Spees and Barbara Blaine, an attorney who founded Survivors Network of those Abused by Priests, gave testimony to the Committee in Geneva earlier this year.

But the Holy See – like the UN itself – is not a territorial entity. The Holy See is the international presence of the tiny Vatican, but the global governance of the church by bishops follows the Canon Law Code, which is not a constitutional instrument governing a country.

UN treaties or conventions often go through a long refining process of clarifications made by various signatories, as they communicate their positions in lengthy documents, according to an attorney knowledgeable of the process, who spoke on background. “The committee knows damn well that the [convention] is designed to determine what happens inside the border of a particular territory — but they want to apply it to the government of worldwide Catholic Church,” the attorney said.

Signatories to UN agreements argue back and forth for years over semantics and provisions of international law as the covenants take shape.

What may be more significant to advocates pressing the church for transparency on the abuse crisis is how the new Vatican laws will be applied as the bank scandal unfolds. Laws governing official misconduct have rarely had much bearing on the Vatican, which has no prison system, only a few cells.

A new provision, which stems from the 2003 UN Convention Against Corruption, covers "crimes against public administration" or "official corruption." The papal butler, Paolo Gabriele, was tried for leaking documents to an Italian journalist, but he was only convicted of theft, as there was no statute for endangering state security. Pope Benedict gave him a pardon; Gabriele and his family moved out of Vatican City. He works in a hospital job arranged by the Vatican, presumably premised on his keeping silence.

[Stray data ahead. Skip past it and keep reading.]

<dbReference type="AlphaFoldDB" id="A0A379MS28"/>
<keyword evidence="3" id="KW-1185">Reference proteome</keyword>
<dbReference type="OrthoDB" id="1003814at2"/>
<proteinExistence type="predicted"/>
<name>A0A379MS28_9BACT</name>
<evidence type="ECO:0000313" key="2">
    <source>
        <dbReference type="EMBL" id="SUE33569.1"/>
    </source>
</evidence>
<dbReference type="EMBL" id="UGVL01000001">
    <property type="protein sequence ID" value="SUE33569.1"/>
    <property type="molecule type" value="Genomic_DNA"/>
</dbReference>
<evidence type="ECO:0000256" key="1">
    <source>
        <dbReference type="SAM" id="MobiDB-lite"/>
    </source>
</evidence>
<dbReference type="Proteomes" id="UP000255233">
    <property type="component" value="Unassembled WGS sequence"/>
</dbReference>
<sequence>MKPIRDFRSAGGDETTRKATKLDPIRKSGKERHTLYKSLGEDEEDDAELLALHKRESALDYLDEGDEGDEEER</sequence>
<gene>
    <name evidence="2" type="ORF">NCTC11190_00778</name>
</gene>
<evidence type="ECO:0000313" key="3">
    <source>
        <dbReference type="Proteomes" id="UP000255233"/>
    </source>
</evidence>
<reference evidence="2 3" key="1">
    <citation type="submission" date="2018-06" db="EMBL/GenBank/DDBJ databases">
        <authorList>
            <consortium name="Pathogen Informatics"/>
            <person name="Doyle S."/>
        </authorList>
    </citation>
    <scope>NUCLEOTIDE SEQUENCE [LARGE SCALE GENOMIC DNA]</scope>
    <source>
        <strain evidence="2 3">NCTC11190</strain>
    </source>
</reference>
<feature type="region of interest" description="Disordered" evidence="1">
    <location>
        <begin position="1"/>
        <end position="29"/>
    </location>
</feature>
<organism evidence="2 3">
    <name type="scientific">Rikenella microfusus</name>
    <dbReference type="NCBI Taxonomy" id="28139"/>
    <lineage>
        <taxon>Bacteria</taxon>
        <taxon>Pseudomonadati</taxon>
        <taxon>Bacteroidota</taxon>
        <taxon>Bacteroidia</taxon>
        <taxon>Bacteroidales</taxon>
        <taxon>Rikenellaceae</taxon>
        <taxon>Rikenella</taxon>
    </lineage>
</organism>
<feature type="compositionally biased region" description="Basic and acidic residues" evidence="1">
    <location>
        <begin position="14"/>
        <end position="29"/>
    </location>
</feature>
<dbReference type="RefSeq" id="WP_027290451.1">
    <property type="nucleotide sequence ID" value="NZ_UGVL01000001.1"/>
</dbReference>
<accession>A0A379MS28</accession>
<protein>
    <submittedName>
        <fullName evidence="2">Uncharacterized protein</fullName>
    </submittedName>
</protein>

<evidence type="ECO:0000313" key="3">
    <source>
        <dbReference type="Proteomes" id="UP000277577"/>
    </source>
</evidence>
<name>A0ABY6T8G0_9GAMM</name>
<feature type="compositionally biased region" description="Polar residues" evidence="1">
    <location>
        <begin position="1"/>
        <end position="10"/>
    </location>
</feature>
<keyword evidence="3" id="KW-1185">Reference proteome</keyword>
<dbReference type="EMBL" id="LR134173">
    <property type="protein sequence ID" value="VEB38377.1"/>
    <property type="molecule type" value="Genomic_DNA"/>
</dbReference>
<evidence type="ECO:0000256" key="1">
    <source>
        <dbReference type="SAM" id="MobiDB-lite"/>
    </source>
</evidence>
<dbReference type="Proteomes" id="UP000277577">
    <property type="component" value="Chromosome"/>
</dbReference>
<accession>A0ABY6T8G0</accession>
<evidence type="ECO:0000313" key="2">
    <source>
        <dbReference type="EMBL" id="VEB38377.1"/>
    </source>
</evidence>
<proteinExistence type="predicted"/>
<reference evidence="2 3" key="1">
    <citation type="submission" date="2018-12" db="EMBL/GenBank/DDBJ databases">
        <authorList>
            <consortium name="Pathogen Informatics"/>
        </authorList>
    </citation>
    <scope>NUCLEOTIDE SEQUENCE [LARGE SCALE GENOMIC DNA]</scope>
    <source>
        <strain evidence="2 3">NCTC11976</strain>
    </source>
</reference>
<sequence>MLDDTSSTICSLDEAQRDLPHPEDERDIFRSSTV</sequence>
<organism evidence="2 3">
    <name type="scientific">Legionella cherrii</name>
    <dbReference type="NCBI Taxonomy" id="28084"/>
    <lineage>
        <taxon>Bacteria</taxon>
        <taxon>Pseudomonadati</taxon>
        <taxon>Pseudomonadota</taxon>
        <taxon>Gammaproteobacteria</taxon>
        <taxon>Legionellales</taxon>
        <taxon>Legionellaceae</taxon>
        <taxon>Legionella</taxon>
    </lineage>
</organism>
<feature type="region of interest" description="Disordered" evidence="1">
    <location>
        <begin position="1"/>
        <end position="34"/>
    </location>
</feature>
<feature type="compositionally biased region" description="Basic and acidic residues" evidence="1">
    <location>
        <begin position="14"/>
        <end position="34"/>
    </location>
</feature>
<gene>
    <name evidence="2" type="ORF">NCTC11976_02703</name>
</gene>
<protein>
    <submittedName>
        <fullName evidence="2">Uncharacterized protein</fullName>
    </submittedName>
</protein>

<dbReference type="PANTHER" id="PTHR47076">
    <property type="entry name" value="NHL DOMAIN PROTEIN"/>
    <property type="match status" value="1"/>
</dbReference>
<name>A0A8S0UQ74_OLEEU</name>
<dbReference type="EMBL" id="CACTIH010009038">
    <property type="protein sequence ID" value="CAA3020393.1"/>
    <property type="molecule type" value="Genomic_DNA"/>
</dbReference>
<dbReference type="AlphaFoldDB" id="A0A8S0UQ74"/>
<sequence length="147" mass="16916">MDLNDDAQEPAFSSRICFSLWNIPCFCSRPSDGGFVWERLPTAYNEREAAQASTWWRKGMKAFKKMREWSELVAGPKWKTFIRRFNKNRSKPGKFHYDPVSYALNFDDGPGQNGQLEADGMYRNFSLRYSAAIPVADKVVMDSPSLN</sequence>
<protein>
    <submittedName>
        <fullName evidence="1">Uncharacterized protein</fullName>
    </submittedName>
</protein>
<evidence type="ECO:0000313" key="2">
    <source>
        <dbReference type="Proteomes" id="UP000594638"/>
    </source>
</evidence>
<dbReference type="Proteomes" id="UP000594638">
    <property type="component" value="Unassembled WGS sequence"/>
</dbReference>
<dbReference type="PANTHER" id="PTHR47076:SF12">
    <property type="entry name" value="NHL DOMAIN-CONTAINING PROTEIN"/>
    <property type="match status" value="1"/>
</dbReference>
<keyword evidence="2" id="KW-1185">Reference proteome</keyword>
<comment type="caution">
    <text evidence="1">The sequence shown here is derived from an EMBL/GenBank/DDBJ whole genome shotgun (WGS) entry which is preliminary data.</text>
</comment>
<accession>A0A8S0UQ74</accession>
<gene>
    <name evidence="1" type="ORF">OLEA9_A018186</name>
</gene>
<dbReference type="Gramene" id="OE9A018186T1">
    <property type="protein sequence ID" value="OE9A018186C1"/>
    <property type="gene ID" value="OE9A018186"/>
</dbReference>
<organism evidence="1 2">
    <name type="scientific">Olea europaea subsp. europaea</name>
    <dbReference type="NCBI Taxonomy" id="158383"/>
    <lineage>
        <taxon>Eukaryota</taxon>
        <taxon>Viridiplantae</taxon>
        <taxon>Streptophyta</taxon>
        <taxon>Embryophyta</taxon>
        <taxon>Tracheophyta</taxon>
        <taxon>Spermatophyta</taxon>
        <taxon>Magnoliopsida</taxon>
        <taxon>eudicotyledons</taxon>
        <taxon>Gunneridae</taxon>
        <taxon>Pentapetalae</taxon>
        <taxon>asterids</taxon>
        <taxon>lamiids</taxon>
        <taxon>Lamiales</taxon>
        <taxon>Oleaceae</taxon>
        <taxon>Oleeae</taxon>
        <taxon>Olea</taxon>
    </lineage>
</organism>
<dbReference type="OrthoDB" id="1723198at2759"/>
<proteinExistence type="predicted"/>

In broadening the scope of financial corruption laws, Pope Francis has put the Vatican in a position of allowing functionaries at the Institute of Religious Works (IOR) – otherwise known as the Vatican Bank — of being extradited for financial crimes committed on grounds of the Holy See.

That stands out in high relief from the spectacle of Archbishop Paul Marcinkus who, after resigning from his position as head of the bank in the 1980s during a money-laundering scandal, managed to evade Italian state subpoenas for years by staying within the grounds of the Vatican, standing on diplomatic immunity. After the Vatican paid a $250 million fine to resolve its role in the debacle, Marcinkus was allowed to leave the country. An avid golfer, he spent his sunset years in Arizona.

The IOR has a history of account managers helping special clients transfer large sums of money. Italian authorities recently arrested Msgr. Nunzio Scarano for a thwarted attempt to move $25 million in cash from Switzerland to Italy. The Vatican disclosed Saturday that the bank had frozen Scarano’s accounts.

In a twist of baroque irony, the Holy See also announced that the bank, which has about $7 billion in assets, just provided 50 million euro to the pope for his charitable uses.

Jason Berry writes on religion for GlobalPost and is author of Render unto Rome: The Secret Life of Money in the Catholic Church.